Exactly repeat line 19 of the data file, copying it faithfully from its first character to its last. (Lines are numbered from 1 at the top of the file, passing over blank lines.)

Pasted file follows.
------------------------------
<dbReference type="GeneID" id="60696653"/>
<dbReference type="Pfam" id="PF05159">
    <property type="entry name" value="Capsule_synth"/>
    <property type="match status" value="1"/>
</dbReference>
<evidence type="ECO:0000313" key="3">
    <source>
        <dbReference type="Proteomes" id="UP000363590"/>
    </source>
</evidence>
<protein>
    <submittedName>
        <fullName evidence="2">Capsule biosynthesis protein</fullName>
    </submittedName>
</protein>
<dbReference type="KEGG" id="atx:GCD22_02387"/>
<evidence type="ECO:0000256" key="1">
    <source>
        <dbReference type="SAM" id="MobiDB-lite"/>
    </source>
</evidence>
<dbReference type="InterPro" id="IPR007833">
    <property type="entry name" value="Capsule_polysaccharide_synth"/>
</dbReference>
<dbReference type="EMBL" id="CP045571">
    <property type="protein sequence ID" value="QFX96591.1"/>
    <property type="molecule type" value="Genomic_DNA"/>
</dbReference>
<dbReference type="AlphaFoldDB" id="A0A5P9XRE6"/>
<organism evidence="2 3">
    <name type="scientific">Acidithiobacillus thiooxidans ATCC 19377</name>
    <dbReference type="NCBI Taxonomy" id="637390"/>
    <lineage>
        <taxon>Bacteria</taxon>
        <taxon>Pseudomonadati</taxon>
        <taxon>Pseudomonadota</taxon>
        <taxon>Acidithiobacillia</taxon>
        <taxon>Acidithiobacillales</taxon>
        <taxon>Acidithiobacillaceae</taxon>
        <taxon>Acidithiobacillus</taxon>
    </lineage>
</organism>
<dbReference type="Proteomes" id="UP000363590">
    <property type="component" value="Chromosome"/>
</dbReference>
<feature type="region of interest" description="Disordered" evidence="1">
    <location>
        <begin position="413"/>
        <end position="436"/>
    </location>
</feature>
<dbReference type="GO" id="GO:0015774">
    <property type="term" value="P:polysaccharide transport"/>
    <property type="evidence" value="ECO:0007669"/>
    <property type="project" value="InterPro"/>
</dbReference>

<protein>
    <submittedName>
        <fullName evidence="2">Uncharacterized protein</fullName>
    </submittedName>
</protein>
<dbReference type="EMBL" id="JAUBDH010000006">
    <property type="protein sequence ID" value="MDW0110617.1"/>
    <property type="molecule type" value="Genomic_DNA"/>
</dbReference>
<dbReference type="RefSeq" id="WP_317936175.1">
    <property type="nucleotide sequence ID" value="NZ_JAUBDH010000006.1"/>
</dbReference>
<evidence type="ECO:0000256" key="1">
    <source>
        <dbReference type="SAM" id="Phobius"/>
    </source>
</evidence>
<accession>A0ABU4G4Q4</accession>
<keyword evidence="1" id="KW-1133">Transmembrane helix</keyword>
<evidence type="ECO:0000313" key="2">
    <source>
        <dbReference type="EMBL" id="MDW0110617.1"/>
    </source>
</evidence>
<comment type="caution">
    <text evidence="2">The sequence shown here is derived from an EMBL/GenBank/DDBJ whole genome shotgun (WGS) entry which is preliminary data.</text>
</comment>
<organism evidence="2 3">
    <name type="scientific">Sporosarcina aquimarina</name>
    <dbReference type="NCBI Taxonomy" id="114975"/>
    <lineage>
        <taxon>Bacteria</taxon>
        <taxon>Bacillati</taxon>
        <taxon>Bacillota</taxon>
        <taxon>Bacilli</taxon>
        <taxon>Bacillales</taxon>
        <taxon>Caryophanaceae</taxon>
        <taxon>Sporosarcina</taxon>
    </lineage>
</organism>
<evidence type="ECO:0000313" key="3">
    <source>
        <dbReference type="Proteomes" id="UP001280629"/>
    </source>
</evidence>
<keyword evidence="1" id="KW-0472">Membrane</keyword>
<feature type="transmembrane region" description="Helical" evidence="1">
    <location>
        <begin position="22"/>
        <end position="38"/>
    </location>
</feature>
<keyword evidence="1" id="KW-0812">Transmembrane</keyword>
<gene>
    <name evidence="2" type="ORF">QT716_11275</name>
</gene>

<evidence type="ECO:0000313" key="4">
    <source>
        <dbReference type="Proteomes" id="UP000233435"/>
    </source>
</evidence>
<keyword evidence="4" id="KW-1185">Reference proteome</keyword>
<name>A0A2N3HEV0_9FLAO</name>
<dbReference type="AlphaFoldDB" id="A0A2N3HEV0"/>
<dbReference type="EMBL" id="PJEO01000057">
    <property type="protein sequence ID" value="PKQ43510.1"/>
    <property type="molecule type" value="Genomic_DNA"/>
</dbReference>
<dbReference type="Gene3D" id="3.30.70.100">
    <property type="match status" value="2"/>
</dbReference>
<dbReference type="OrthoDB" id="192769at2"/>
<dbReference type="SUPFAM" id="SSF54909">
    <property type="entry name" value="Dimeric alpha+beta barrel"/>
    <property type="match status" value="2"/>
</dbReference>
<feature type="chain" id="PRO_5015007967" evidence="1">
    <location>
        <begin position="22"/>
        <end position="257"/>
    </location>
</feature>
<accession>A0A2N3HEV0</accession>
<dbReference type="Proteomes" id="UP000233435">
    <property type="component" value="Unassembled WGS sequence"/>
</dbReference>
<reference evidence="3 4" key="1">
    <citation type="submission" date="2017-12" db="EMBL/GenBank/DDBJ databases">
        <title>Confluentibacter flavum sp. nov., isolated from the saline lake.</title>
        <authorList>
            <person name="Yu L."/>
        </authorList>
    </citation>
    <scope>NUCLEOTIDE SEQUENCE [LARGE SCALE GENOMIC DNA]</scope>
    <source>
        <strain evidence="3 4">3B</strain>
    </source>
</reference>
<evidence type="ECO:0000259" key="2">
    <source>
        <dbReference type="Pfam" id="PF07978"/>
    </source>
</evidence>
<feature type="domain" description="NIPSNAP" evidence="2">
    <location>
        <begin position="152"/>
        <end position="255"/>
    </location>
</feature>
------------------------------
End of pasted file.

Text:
        <dbReference type="SAM" id="MobiDB-lite"/>